Difference between revisions of "2013 AMC 12A Problems/Problem 21"

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==Solution 1==
 
==Solution 1==
  
Let <math>f(x) = \log(x + f(x-1))</math> and <math>f(2) = log(2)</math>, and from the problem description, <math>A = f(2013)</math>
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Let <math>f(x) = \log(x + f(x-1))</math> and <math>f(2) = \log(2)</math>, and from the problem description, <math>A = f(2013)</math>
  
 
We can reason out an approximation, by ignoring the <math>f(x-1)</math>:
 
We can reason out an approximation, by ignoring the <math>f(x-1)</math>:

Revision as of 19:25, 4 February 2019

Problem

Consider $A = \log (2013 + \log (2012 + \log (2011 + \log (\cdots + \log (3 + \log 2) \cdots ))))$. Which of the following intervals contains $A$?

$\textbf{(A)} \ (\log 2016, \log 2017)$ $\textbf{(B)} \ (\log 2017, \log 2018)$ $\textbf{(C)} \ (\log 2018, \log 2019)$ $\textbf{(D)} \ (\log 2019, \log 2020)$ $\textbf{(E)} \ (\log 2020, \log 2021)$


Solution 1

Let $f(x) = \log(x + f(x-1))$ and $f(2) = \log(2)$, and from the problem description, $A = f(2013)$

We can reason out an approximation, by ignoring the $f(x-1)$:

$f_{0}(x) \approx \log x$

And a better approximation, by plugging in our first approximation for $f(x-1)$ in our original definition for $f(x)$:

$f_{1}(x) \approx \log(x + \log(x-1))$

And an even better approximation:

$f_{2}(x) \approx \log(x + \log(x-1 + \log(x-2)))$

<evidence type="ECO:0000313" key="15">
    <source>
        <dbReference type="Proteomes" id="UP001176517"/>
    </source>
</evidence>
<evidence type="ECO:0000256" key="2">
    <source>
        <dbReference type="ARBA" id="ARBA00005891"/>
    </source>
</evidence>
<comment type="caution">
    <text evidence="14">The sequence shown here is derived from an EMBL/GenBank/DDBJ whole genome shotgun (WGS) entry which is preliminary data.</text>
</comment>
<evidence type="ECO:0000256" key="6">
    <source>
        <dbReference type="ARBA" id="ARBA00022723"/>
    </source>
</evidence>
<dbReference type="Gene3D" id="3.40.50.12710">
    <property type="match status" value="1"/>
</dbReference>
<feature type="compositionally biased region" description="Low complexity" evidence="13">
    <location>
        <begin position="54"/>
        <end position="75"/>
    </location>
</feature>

Continuing this pattern, obviously, will eventually terminate at $f_{x-1}(x)$, in other words our original definition of $f(x)$.

However, at $x = 2013$, going further than $f_{1}(x)$ will not distinguish between our answer choices. $\log(2012 + \log(2011))$ is nearly indistinguishable from $\log(2012)$.

So we take $f_{1}(x)$ and plug in.

$f(2013) \approx \log(2013 + \log 2012)$

Since $1000 < 2012 < 10000$, we know $3 < \log(2012) < 4$. This gives us our answer range:

$\log 2016 < \log(2013 + \log 2012) < \log(2017)$

$(\log 2016, \log 2017)$

Solution 2

Suppose $A=\log(x)$. Then $\log(2012+ \cdots)=x-2013$. So if $x>2017$, then $\log(2012+\log(2011+\cdots))>4$. So $2012+\log(2011+\cdots)>10000$. Repeating, we then get $2011+\log(2010+\cdots)>10^{7988}$. This is clearly absurd (the RHS continues to grow more than exponentially for each iteration). So, $x$ is not greater than $2017$. So $A<\log(2017)$. But this leaves only one answer, so we are done.

See Also

2013 AMC 12A (ProblemsAnswer KeyResources)
Preceded by
Problem 20
Followed by
Problem 22
1 2 3 4 5 6 7 8 9 10 11 12 13 14 15 16 17 18 19 20 21 22 23 24 25
All AMC 12 Problems and Solutions

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